Looking on beyond the church the road dead-ends and changes from pavement to a lovely carved clay street. To our left and right we spotted two old brick buildings.
Kay drove slowly while we both pondered buildings that loomed to our left and right, all secured with boarding over the windows and doors. One structure looked like it could have been a store, but it stood two floors tall. I supposed that it could have been the only multi-use facility in all of Stovall, Georgia.
Straight ahead we could see the road drifted east, out of town. There was a spectacular white fence that lined the exit way for as far as my eye could see. The view was reminiscent of a small town Main Street.
To our right we saw a building that looked vaguely familiar. It was a large structure, longer than it was wide, that seemed to sit snuggly on a perch. Obviously, it was a non-operational facility, but my mind raced, Was this once a storage warehouse? Perhaps it was a distribution point?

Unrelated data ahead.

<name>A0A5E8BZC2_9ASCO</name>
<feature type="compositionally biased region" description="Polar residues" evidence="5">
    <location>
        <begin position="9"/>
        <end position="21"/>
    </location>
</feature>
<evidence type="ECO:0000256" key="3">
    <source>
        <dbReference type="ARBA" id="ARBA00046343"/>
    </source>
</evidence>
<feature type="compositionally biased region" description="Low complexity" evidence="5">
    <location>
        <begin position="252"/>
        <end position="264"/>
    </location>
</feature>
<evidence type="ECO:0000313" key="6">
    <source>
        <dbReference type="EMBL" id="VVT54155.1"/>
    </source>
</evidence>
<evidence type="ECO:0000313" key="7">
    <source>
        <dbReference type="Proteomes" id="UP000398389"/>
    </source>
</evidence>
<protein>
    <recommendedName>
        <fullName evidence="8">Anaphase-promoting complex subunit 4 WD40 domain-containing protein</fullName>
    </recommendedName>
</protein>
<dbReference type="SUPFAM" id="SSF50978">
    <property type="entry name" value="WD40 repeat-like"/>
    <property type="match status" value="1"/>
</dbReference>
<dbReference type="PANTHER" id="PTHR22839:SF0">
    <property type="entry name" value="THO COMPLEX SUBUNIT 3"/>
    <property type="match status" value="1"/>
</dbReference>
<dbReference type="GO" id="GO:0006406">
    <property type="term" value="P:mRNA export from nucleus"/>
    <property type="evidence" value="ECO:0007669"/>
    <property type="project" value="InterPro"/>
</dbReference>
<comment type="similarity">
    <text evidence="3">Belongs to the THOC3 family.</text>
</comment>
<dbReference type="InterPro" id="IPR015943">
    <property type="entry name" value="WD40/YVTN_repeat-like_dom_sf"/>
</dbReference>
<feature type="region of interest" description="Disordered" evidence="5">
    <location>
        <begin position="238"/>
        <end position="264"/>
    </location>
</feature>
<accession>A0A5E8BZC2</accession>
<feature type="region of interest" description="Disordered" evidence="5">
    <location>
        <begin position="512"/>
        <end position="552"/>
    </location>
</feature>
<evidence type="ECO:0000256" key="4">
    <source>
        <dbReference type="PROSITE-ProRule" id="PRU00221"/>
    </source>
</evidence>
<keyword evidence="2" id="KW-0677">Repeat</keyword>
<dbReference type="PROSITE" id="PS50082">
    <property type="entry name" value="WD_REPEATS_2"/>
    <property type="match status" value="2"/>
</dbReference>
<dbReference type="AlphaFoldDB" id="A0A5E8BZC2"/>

I walked around to the back of the building and discovered what I assumed all along. There were dual train tracks, one was a main line and the other was a spur that once picked up grain or cotton from local farmers in and around Stovall, Georgia.
The old store looked structurally sound, but its windows and doors were boarded closed. I remember pondering if there was anything stored there or in the depot. My gut feeling being that both buildings were assuredly empty.